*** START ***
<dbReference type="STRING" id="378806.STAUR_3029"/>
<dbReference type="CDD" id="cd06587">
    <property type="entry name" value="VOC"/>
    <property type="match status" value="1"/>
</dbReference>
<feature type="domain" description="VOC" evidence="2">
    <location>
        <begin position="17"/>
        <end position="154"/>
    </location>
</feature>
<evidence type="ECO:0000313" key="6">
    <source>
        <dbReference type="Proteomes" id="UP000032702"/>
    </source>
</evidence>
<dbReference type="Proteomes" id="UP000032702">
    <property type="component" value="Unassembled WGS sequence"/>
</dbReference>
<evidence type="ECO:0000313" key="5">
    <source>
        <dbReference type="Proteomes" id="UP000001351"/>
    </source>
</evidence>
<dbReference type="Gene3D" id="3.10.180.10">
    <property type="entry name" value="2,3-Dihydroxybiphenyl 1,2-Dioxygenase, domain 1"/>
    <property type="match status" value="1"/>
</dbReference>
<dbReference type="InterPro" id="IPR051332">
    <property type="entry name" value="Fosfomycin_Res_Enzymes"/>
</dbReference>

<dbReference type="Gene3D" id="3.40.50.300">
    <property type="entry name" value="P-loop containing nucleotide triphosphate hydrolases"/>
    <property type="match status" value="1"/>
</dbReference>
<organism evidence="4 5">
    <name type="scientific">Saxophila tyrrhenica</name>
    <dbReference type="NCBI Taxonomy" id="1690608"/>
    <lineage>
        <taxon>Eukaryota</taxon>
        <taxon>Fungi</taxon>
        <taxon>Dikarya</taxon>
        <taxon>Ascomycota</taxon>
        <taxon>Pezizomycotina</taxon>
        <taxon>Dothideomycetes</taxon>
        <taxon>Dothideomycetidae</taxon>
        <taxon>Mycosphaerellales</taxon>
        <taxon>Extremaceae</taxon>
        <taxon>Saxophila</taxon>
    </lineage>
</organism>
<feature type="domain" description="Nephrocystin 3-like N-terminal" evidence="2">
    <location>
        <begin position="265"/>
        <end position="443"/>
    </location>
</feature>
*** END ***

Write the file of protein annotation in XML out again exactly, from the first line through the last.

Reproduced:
<dbReference type="STRING" id="378806.STAUR_3029"/>
<dbReference type="CDD" id="cd06587">
    <property type="entry name" value="VOC"/>
    <property type="match status" value="1"/>
</dbReference>
<feature type="domain" description="VOC" evidence="2">
    <location>
        <begin position="17"/>
        <end position="154"/>
    </location>
</feature>
<evidence type="ECO:0000313" key="6">
    <source>
        <dbReference type="Proteomes" id="UP000032702"/>
    </source>
</evidence>
<dbReference type="Proteomes" id="UP000032702">
    <property type="component" value="Unassembled WGS sequence"/>
</dbReference>
<evidence type="ECO:0000313" key="5">
    <source>
        <dbReference type="Proteomes" id="UP000001351"/>
    </source>
</evidence>
<dbReference type="Gene3D" id="3.10.180.10">
    <property type="entry name" value="2,3-Dihydroxybiphenyl 1,2-Dioxygenase, domain 1"/>
    <property type="match status" value="1"/>
</dbReference>
<dbReference type="InterPro" id="IPR051332">
    <property type="entry name" value="Fosfomycin_Res_Enzymes"/>
</dbReference>

<dbReference type="Gene3D" id="3.40.50.300">
    <property type="entry name" value="P-loop containing nucleotide triphosphate hydrolases"/>
    <property type="match status" value="1"/>
</dbReference>
<organism evidence="4 5">
    <name type="scientific">Saxophila tyrrhenica</name>
    <dbReference type="NCBI Taxonomy" id="1690608"/>
    <lineage>
        <taxon>Eukaryota</taxon>
        <taxon>Fungi</taxon>
        <taxon>Dikarya</taxon>
        <taxon>Ascomycota</taxon>
        <taxon>Pezizomycotina</taxon>
        <taxon>Dothideomycetes</taxon>
        <taxon>Dothideomycetidae</taxon>
        <taxon>Mycosphaerellales</taxon>
        <taxon>Extremaceae</taxon>
        <taxon>Saxophila</taxon>
    </lineage>
</organism>
<feature type="domain" description="Nephrocystin 3-like N-terminal" evidence="2">
    <location>
        <begin position="265"/>
        <end position="443"/>
    </location>
</feature>